not counterbalance the many beauties which his poetry contains, and it is a privilege allowed to all that open a new path, to err without any great diminution of their glory. Garcilasso is the first that gave to Spanish poetry wings, gentility, and grace; and for this was needed, beyond all comparison, more talent, than to avoid the errors into which his youth, his course of life, and the imperfection of human powers, caused him to fall.

To the supreme endowments which he possesses as a poet, is added that of being the Castilian writer who managed in those times the language with the most propriety and success. Many words and phrases of his cotemporaries have grown old and disappeared: the language of Garcilasso, on the contrary, if we except some Italianisms, which his constant intercourse with that nation caused him to contract, is still alive and flourishing, and there is scarcely one of his modes of speech which cannot be appropriately used at the present day.

So many kinds of merit, united in a single man, excited the admiration of his age, which instantly gave him the title of the Prince of Castilian poets. Foreigners call him the Spanish Petrarch; three celebrated writers have illustrated and written comments on him: he has been printed times, innumerable, and all parties and poetical sects have respected him. His beautiful passages pass from lip to lip with all who relish tender thoughts and soothing images; and if not the greatest Castilian poet, he is at least the most classical, and the one that has conciliated the most votes and praises, who has maintained this his reputation the most inviolate, and who will probably never perish whilst Castilian language and Castilian poetry endure.'

The poems from which we now proceed to give extracts are eclogues, odes, songs, and sonnets. The first are distinguished for that quality which is the highest excellence of which the pastoral style is capable

elegant simplicity. The following extract, which is one of the most beautiful parts, may illustrate this assertion:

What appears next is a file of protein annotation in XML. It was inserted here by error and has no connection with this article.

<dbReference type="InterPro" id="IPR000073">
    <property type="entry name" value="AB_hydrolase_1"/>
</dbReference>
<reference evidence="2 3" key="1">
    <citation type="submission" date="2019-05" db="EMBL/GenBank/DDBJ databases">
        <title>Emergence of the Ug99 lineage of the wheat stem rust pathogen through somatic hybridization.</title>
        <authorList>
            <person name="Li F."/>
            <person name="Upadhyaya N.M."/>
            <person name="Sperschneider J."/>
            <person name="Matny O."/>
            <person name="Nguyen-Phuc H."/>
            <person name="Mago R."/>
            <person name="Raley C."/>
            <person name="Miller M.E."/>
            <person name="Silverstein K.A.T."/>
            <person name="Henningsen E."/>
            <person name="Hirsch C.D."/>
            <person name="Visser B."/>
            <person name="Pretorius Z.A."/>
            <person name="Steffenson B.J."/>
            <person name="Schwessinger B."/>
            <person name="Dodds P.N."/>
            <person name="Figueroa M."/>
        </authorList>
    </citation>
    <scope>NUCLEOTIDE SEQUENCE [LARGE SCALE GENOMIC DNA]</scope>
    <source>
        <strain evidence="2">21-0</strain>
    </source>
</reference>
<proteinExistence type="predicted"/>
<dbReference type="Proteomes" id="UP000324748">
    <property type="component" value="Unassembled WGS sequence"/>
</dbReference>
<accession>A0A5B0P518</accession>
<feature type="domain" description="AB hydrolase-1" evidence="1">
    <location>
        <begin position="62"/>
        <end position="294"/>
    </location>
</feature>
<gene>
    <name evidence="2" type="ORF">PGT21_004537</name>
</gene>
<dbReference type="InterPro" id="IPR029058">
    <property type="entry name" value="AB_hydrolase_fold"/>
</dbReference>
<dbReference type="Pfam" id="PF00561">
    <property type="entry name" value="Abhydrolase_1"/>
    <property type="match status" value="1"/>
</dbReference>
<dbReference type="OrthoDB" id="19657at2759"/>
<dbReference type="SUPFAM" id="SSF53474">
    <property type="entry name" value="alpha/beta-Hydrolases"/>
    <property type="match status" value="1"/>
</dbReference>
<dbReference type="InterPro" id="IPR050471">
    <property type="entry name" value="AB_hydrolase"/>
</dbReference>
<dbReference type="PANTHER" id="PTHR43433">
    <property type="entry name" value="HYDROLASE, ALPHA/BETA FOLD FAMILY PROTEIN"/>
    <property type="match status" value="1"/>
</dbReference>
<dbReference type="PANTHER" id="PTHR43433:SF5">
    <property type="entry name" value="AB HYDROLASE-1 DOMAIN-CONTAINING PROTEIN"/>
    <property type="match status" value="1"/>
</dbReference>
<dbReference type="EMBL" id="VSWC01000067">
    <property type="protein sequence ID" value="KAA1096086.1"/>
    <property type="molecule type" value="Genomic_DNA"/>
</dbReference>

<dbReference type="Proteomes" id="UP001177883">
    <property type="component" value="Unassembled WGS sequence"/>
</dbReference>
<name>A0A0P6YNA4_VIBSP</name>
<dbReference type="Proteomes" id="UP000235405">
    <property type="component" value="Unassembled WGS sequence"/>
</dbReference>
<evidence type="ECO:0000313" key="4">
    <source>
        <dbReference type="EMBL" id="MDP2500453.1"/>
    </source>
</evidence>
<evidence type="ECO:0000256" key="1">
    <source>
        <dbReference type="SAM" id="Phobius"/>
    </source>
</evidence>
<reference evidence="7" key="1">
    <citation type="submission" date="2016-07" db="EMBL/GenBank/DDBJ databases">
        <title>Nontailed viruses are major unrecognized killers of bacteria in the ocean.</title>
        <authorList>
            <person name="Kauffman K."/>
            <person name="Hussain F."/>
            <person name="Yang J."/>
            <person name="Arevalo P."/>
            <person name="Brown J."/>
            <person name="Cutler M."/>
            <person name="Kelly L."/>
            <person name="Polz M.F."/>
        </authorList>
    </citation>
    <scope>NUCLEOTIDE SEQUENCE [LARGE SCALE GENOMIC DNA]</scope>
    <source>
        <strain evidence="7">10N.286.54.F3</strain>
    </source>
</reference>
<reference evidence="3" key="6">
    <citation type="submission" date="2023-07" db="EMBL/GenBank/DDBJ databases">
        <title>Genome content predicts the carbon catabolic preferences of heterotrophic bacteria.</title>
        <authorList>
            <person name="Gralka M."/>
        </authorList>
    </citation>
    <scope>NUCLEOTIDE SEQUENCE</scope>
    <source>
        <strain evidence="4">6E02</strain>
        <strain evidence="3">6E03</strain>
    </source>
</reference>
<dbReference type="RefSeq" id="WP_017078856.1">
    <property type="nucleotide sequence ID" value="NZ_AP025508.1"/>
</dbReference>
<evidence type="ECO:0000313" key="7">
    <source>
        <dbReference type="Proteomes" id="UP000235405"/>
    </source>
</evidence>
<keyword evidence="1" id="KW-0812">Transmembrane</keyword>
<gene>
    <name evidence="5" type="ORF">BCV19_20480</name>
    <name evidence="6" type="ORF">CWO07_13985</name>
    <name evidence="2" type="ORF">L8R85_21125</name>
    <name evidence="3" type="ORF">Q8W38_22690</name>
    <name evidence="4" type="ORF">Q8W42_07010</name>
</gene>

'Albanio. Temperate, when, winter waves its snowy wing, Is the sweet water of this sylvan spring;


And when the heats of summer scorch the grass,
More cold than snow: in your clear looking-glass,
Fair waves! the memory of that day returns,
With which my soul still shivers, melts, and burns ;
Gazing on your clear depth and lustre pure,
My peace grows troubled, and my joy obscure;
Recovering you, I lose all self-content:

To whom, alas, could equal pains be sent !
Scenes that would sooth another's pangs to peace,
Add force to mine, or sooth but to increase,
This lucid fount, whose murmurs fill the mind,
The verdant forests waving with the wind,
The odours wafted from the mead, the flowers
In which the wild bee sits and sings for hours,
These might the moodiest misanthrope employ,
Make sound the sick, and turn distress to joy:
I only in this waste of sweetness pine

To death! oh beauty, rising to divine!

Oh curls of gold! oh eyes that laugh with light!!
Oh swanlike neck! oh hand as ivory white!
How could an hour so mournful ever rise
To change a life so blest to tears and sighs,
Such glittering treasures into dust! I range
From place to place, and think, perhaps, the change,
The change may partly temper and control
The ceaseless flame that thus consumes my soul.
Deceitful thought! as though so sharp a smart
By my departure must itself depart :

Poor languid limbs, the grief is but too deep
That tires you out! Oh that I could but sleep
Here for a while! the heart awake to pain,

Perchance in slumbers and calm dreams might gain

Glimpse of the peace with which it pants to meet,

Though false as fair, and fugitive as sweet.
Then, amiable kind Sleep, descend, descend!

To thee my wearied spirit I commend.

How highly he may rate

His fortunate estate,

Who, to the sweets of solitude resigned,
Lives lightly loose from care,

At distance from the snare

Of what encumbers and disturbs the mind!
He sees no thronged parade,

No pompous colonnade

Of proud grandees, nor greedy flatterers vile,
Ambitious each to sport

In sunshine of a court;

He is not forced to fawn, to sue, to smile,
To feign, to watch of power each veering sign,
Noticed to dread neglect, neglected to repine.
But, in calm idlesse laid
Supine in the cool shade

Of oak or ilex, beech or pendant pine,

Sees his flocks feeding stray,
Whitening a length of way,

Or numbers up his homeward-tending kine :
Store of rich silks unrolled,
Fine silver, glittering gold,

To him seem dross, base, worthless, and impure;
He holds them in such hate,


That with their cumbrous weight

He would not fancy he could live secure;
And thinking this, does wisely still maintain
His independent ease, and shuns the shining bane.
Him to soft slumbers call

The babbling brooks, the fall

Of silver fountains, and the unstudied hymns
Of cageless birds, whose throats